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Dynamic Patient Advocacy: Leadership in the Changing World of Healthcare

Healthcare in America is in the process of dynamic change. This six-hour course will review the core challenges facing the profession today in preparation to be effective patient advocates within the changing healthcare industry. Topics will include healthcare reform, the impact of the recession, and advanced collective advocacy techniques.

Las Vegas, NV
January 19, 2016

Reno, NV
January 20, 2016


Texas Classes

Vulnerable Places: This class assesses why where people live makes a difference for whether they are vulnerable to illness and early morbidity. It considers the historical, social, and economic circumstances that make some patients vulnerable to higher rates of sickness, malnutrition, chronic conditions, and toxic environmental exposures.

Health and Safety: Nurses prioritize the health and safety of their patients and community every single day while their own health and safety is often at risk. This course discusses workplace violence prevention, safe patient handling, and the role of nurses in effective infectious disease safety practices and planning, particularly during disease outbreaks, epidemics, and pandemics.

Health and Safety
El Paso, TX

March 16, 2016

Vulnerable Places
El Paso, TX

April 28, 2016


RN Patient Advocacy at Home and Abroad: Resuscitating Public Health in a Globalized World

RNs and many of their most vulnerable patients understand that a comprehensive definition of health encompasses the social, ecological, and economic contexts in which individuals and communities live. This course examines the role of social and economic inequality on health globally and as part of our broader context typified by austerity measures and the privatization of healthcare. The current global health governance structure, led by the World Bank, World Trade Organization, World Health Organization, and increasingly philanthropic donors and public-private partnerships, has augmented health inequalities. Against this backdrop, the course explores the dismantling of public health systems globally, with particular attention paid also to the retrenchment of the social safety net and the public sector U.S. hospital system. By highlighting the symptoms of a weakened public health system, the class outlines the connections among globalization, disease proliferation, the international migration of healthcare workers, and increased militarization in the United States and abroad. It examines, in particular, how austerity and privatization affect women in especially devastating ways and create the context for unequal public health access. Through this course, nurses will develop comprehensive definitions of public health and healthcare advocacy that will strengthen RN leadership in the global fight against austerity and its aftermath.

Sacramento, CA
October 2, 2015

Baldwin Park, CA
October 6, 2015

Los Angeles, CA
October 8, 2015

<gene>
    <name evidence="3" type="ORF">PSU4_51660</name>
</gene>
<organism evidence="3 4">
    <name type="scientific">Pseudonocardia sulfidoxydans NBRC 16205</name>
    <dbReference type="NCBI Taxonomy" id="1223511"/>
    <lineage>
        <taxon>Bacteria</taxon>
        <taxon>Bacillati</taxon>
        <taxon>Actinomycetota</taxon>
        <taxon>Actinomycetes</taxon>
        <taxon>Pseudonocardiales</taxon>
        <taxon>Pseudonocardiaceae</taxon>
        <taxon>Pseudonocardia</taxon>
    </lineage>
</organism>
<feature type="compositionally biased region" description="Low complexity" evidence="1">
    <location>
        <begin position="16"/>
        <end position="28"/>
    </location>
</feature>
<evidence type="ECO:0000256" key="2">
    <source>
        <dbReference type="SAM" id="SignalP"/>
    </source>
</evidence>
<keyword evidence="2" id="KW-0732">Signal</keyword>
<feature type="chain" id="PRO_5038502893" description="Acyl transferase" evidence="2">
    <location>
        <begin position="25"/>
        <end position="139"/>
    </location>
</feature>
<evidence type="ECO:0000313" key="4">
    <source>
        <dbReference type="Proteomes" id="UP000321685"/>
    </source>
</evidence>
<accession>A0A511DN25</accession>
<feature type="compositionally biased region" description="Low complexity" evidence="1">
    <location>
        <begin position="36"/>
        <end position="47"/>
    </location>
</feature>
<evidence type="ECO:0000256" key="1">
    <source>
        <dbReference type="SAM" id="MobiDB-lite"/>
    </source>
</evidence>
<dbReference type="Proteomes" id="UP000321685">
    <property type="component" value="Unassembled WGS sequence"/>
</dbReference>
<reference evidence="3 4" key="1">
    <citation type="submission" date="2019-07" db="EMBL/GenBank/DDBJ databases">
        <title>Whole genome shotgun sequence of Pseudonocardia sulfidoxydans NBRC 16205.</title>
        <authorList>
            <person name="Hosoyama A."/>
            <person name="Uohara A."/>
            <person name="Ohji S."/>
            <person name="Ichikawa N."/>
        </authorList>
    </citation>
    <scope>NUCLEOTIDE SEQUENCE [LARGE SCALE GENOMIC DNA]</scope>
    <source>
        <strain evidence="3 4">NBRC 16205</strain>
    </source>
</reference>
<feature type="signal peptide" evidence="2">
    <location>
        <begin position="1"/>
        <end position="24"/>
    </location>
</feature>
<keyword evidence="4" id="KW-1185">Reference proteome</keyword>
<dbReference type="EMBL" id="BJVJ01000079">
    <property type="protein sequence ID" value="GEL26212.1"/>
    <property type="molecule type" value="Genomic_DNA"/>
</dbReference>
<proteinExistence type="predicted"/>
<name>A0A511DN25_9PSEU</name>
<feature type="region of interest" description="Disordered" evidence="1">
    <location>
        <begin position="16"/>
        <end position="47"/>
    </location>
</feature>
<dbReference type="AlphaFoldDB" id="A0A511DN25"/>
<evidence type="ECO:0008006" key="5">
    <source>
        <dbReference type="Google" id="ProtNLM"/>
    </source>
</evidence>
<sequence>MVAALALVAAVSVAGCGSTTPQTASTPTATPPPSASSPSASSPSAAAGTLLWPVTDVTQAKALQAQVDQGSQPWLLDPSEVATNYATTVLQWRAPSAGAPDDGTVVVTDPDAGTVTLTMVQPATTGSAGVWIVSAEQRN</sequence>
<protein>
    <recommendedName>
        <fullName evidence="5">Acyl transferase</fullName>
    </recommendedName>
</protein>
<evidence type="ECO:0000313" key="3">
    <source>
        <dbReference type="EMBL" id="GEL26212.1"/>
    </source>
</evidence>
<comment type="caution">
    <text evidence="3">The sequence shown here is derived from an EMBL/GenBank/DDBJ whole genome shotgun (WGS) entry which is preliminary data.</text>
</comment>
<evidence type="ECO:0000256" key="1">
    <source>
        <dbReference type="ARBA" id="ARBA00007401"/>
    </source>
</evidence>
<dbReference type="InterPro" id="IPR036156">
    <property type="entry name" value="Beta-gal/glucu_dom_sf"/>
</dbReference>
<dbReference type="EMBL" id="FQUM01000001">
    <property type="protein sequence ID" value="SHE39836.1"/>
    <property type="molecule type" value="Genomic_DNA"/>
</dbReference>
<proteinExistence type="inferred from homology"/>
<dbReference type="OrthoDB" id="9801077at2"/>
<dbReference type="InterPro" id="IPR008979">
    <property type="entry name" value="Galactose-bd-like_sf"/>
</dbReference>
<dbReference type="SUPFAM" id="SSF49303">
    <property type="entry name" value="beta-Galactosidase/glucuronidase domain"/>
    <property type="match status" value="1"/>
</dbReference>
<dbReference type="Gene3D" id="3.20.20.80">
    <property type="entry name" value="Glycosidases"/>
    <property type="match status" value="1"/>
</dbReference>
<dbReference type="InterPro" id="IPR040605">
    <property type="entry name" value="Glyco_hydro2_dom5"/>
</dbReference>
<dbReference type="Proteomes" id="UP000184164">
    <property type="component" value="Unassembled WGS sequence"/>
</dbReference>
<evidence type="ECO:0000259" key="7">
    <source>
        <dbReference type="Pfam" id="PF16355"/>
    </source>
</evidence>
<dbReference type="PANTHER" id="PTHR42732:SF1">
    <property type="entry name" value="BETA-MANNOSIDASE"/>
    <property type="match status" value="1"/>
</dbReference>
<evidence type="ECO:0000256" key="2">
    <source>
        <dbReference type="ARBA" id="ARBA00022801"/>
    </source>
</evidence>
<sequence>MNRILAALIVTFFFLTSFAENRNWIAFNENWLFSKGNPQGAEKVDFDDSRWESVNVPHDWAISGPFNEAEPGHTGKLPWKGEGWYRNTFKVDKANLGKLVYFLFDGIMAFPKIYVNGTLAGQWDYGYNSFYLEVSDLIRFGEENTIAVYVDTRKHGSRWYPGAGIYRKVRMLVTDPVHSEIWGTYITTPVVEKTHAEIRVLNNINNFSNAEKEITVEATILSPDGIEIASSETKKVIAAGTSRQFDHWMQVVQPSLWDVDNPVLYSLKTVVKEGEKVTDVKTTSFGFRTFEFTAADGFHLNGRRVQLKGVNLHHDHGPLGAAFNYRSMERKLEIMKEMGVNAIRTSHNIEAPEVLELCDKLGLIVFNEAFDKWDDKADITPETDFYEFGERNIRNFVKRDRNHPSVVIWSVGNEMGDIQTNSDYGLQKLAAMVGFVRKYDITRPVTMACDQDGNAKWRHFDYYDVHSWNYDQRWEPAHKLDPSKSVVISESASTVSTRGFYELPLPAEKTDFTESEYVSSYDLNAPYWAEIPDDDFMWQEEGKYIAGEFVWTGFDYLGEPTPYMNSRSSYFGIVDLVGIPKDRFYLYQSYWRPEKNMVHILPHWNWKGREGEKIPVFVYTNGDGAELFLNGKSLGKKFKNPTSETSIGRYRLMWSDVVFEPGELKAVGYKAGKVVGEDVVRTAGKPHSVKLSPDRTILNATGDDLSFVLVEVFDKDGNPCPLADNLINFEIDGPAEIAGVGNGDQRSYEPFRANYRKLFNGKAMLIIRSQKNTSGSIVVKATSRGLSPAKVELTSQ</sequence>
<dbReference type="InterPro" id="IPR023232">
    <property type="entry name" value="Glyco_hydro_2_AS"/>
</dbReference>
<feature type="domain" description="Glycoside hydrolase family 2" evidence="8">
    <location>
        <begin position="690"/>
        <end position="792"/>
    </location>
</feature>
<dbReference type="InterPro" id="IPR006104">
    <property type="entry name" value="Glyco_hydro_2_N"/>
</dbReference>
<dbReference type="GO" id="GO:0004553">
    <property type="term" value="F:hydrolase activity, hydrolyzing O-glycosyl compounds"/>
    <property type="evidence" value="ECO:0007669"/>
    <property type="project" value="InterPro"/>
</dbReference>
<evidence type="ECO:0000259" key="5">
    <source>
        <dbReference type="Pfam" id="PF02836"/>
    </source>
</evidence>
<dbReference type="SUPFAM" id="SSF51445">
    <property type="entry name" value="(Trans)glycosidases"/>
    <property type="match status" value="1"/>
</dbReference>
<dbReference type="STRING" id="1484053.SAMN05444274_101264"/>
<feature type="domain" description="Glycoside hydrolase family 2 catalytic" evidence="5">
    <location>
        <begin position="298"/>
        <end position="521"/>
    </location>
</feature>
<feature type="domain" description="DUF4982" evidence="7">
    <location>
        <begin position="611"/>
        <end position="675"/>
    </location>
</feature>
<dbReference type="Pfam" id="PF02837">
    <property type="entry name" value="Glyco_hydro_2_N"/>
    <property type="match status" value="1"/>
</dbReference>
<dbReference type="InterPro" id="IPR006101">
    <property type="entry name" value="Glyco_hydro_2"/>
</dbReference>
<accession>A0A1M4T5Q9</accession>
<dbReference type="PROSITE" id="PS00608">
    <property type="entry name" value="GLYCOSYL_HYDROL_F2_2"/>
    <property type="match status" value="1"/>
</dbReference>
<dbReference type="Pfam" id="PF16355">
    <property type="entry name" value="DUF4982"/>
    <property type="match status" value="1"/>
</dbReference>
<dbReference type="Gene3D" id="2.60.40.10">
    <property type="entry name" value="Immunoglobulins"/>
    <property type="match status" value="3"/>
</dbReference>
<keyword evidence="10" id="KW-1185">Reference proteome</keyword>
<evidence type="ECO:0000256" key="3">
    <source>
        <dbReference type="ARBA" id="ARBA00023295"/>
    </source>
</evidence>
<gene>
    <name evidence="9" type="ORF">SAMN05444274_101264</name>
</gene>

Burlingame, CA
October 27, 2015

San Bernardino, CA
October 29, 2015

Newark, CA
December 8, 2015

Santa Clara, CA
December 10, 2015

Silver Spring, MD
December 15, 2015

San Diego, CA
February 17, 2016

Santa Monica, CA
February 19, 2016 

Hayward, CA
March 3, 2016

Walnut Creek, CA
March 10, 2016

Fresno, CA
March 15, 2016

Monterey, CA
March 17, 2016

 


Vulnerable Places: Health Inequality and the Ethics of Nursing

How does where people live impact their health? Why are some patients more susceptible to sicknesses caused by environmental disaster and economic inequality than others? Do nurses have an ethical role to respond to health disparity? Where can nurses intervene to protect human rights, promote health, and reduce geographically concentrated illnesses? Should nurse advocates take on the challenge of mapping new landscapes for healthy communities?

This class assesses why where people live makes a difference for whether they are vulnerable to illness and early morbidity. It considers the historical, social, and economic circumstances that make some patients vulnerable to higher rates of sickness, malnutrition, chronic conditions, and toxic environmental exposures. The class will explore myriad ways that geographic health disparity puts pressures on hospitals—especially safety-net facilities—and how the current model of corporate healthcare limits nurses’ ability to treat and care for vulnerable patients. The course will offer historical perspectives on how geographic health disparities impact different scales of health intervention. In exploring local, national, and global differences, the course will highlight common symptoms of economic, environmental, and social injustice that consistently contribute to geographically disparate poor health outcomes. It will culminate in a discussion of the importance of creating social movements to improve human health.

Las Vegas, Nevada
March 16, 2016

Kansas City, Missouri
March 22, 2016

St. Louis, Missouri
March 24, 2016

Washington DC
March 29, 2016

Chicago, Illinois
April 5, 2016

Tampa, Florida
April 12, 2016

Miami, Florida
April 14, 2016
Reno, Nevada
April 20, 2016

Lexington, Kentucky
April 26, 2016

El Paso, Texas
April 28, 2016

Bar Harbor, Maine
Friday, May 13, 2016

New York City, New York
May 17, 2016

Corpus Christi, Texas
May 25, 2016